The Paralympic classifications for disabled.

  canarieslover 02 Sep 12

Am I the only one confused by the way that the athletes are classified? I saw Richard Whitehead, a double amputee, win 200 metres gold and the later in the day I watched Oscar Pistorius, another double amputee, win his heat in the 200 metres despite having to go up a class due to lack of entries for his particular class. With the blind/partially sighted cyclists the pilot is able bodied so what is there to prevent the entrant from having Chris Hoy on the front? Not a facetious question, I really would like more clarification than Channel 4 seem to offer.

  john bunyan 02 Sep 12

See Here: Classification

  Quickbeam 02 Sep 12

It is somewhat confusing, so I just watch the races for what they are to avoid the confusion. It's mainly the the competitors that need to know the exact minutia of the classifications.

  canarieslover 02 Sep 12

I've looked at the various sites and also the LEXI introductions to each event but I'm still confused that two apparently similarly disabled runners can be in different classes. Obviously there were time differences in their performances, but no greater than those within the same classes. I suppose the controversy surrounding the re-classification of a couple of the swimmers may have made me more aware of the classes and I'm looking at the athletes more closely to try to understand it. I will try to take a leaf from Quickbeam's book and just enjoy each event for what it is.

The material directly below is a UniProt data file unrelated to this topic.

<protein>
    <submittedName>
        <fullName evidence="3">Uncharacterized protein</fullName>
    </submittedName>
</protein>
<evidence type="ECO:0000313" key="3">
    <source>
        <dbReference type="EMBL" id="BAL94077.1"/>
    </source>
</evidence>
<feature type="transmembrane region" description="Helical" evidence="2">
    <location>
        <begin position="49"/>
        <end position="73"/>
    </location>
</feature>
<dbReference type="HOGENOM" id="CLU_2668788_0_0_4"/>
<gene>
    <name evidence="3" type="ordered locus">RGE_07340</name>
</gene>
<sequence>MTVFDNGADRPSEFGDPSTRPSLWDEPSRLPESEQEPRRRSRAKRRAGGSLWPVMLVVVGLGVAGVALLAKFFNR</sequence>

bremner 02 Sep 12


Just to deal with the two mens 200m events you specifically mentioned.

Richard Whitehead has lost his legs above the knee whilst Oscar Pistorios had his amputated below the knee giving him greater control with his prostetics hence the need for two classifications.

  Quickbeam 02 Sep 12

bremner's answer came to me also while I was out with the dog. If you look at both races, the advantage of a below the knees amputation Vs an above the knees is a huge difference in speed. Pisorios can compete with the able bodied lower order athletes.

The above the knees amputees are very clumsy by comparison, showing just how much difference a major joint can make to your recovery to normality.

  Condom 05 Sep 12

I'm with Quickbeam on this. The LEXI introductions give me enough information so I can have an idea what the event is and then I just sit back and enjoy it. In my working days one of my hospitals had one of the Supra Regional Spinal Injuries Unit as well as a National Centre for Spinal Disorders so I have seen many paraplegic competitors go from being almost completely paralysed to competing in athletic events. It is a very humbling experience and a delight to see them so enjoying competing if front of so many supporters.  


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